PrAna Living, a division of Columbia Sportswear, is a sustainable travel, adventure and fashion yoga brand that has twice worked with LIM Green Teams. In one case, Rachel Lincoln, Director of Sustainability at PrAna, invited the student team to help the company with environmental footprinting for one of the brand’s legging styles.

The students were provided access to comprehensive information and were tasked with exploring every step, or tier, in the supply chain for the product from fabric origins to dye houses, to production facilities, shipping to the brand, shipping to the consumer, and every step in the process. The goal for Lincoln and PrAna was to identify all sources so that each supplier could be assessed in relation to PrAna’s sustainability commitments and the work toward its aggressive sustainability goals.

Another LIM Green Team worked with PrAna to reduce plastics in packaging. Students developed a wide variety of innovative approaches to the task, and Lincoln was impressed that the systems thinking education students received at LIM helped them create solutions that reflected a keen understanding of factors such as packaging material cost, availability, impact on project timing, and other elements that must be considered in a holistic view of such a challenge.

“The LIM students exceeded any expectation I had for their professionalism and dedication to our projects,” Lincoln said. “In fact, the caliber of their work was at a level we would expect to see from consultants, and their ability to present their ideas in an

organized and compelling manner was extremely impressive. These students are far ahead of where we assumed they would be, and they made real, substantive contributions that have helped PrAna move forward toward our sustainability goals.”

Julie Verdugo, a member of LIM’s Fashion Industry Advisory Board and Director of Sustainability + Social Impact for Urban Outfitters and Free People Group of URBN, Inc., which is a portfolio of global consumer brands comprised of Anthropologie, BHLDN, Free People, FP Movement, Terrain, Urban Outfitters, Nuuly and Menus & Venues, has also worked with LIM Green Team students. Free People engaged the teams on multiple projects including environmental footprint assessments of garments as well as a branding effort.

One of the footprint assessments revolved around the sustainability of a sweater, and measuring the impact of the product on the company’s carbon footprint. The students explored everything from how the sweater was made including where the cotton was grown, to the yarn used, to the dyeing process, tags, packaging and other parts of the process, measuring elements of carbon footprint. LIM students sourced less environmentally impactful versions of some materials, as well as offered alternatives to design and package the product in new ways to considerably reduce the footprint of the sweater.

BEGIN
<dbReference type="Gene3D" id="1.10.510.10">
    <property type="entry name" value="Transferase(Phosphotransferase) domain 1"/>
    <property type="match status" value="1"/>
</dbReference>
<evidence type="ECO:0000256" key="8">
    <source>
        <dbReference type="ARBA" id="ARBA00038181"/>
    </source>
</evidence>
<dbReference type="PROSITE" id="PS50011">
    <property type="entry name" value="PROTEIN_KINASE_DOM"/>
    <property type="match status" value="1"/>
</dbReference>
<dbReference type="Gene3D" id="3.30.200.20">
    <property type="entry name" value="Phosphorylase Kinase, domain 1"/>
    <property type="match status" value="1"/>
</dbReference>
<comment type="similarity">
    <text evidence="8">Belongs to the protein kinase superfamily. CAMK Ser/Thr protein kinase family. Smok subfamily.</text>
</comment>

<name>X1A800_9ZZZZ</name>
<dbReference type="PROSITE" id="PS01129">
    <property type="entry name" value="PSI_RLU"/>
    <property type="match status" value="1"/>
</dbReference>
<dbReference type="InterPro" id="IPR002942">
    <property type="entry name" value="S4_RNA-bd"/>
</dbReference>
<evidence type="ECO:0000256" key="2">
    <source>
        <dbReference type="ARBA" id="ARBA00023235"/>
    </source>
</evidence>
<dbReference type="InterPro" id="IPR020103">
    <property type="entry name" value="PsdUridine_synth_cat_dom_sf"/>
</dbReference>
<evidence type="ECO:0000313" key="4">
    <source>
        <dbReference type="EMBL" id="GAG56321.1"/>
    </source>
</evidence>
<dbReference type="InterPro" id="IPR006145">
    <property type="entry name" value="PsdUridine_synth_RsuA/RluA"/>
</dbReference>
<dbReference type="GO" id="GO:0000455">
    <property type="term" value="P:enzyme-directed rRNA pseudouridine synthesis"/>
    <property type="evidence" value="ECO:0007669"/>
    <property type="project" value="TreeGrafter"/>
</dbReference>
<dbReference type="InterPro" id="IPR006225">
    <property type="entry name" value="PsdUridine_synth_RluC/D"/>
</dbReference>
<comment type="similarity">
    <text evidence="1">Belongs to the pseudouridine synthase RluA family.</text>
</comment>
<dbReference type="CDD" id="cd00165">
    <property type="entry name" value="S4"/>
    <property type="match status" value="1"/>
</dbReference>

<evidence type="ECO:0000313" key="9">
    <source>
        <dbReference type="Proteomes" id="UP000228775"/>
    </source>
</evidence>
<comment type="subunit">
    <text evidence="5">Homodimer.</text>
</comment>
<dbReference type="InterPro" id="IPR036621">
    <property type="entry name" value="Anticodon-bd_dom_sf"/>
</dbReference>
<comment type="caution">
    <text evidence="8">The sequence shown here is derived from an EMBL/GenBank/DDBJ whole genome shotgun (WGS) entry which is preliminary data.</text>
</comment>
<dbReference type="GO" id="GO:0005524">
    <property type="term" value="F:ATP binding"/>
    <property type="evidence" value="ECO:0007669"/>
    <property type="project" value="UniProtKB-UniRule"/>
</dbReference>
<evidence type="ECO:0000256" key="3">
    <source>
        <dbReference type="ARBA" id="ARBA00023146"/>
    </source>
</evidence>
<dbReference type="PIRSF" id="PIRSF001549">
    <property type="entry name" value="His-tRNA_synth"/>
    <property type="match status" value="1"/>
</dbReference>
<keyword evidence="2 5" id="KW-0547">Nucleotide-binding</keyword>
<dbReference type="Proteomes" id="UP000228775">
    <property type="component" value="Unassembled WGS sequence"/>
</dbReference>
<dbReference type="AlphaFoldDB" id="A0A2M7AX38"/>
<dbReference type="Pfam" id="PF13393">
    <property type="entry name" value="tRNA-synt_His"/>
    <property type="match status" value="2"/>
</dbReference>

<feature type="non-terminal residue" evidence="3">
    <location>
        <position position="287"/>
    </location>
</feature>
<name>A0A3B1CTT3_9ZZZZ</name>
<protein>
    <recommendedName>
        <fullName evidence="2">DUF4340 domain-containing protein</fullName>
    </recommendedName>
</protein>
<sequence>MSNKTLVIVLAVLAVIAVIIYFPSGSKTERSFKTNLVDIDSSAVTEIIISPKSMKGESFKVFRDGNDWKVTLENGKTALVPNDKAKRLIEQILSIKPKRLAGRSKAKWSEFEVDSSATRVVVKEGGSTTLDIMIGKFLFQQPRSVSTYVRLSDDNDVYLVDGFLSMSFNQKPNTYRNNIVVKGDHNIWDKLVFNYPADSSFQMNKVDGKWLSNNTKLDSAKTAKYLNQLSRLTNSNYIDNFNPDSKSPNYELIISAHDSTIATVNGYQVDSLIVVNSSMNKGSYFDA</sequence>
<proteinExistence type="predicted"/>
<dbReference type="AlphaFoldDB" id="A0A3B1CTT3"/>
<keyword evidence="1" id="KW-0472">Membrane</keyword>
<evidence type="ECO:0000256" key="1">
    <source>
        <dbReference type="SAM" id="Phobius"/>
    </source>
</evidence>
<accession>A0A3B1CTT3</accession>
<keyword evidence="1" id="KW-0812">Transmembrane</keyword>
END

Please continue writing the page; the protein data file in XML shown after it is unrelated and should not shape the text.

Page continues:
“Some of the information the students collected informed our practices and had a positive impact on our go-forward actions,” Verdugo said. “The teams we worked with did a strong job and made valuable contributions to our brand. We were absolutely blown away by the professionalism of the students from the beginning of the project to the check-ins we had during the process, and in their final presentations. All along the way, they did an amazing job of researching, making thoughtful recommendations and appropriately incorporating feedback. LIM College sets students up for success, and the learn-by-doing case study approach prepares them in a real world setting for roles in the industry.”

“Industry often moves faster than education, and it is a challenge for companies to find talent that is educated and experienced in subjects that matter in the moment,” Professor Kennedy said. “At LIM, we are positioned to be able to pivot and bring leaders within the industry to provide instruction, experience and connections to help students be ready for their dream careers and succeed within leading companies.”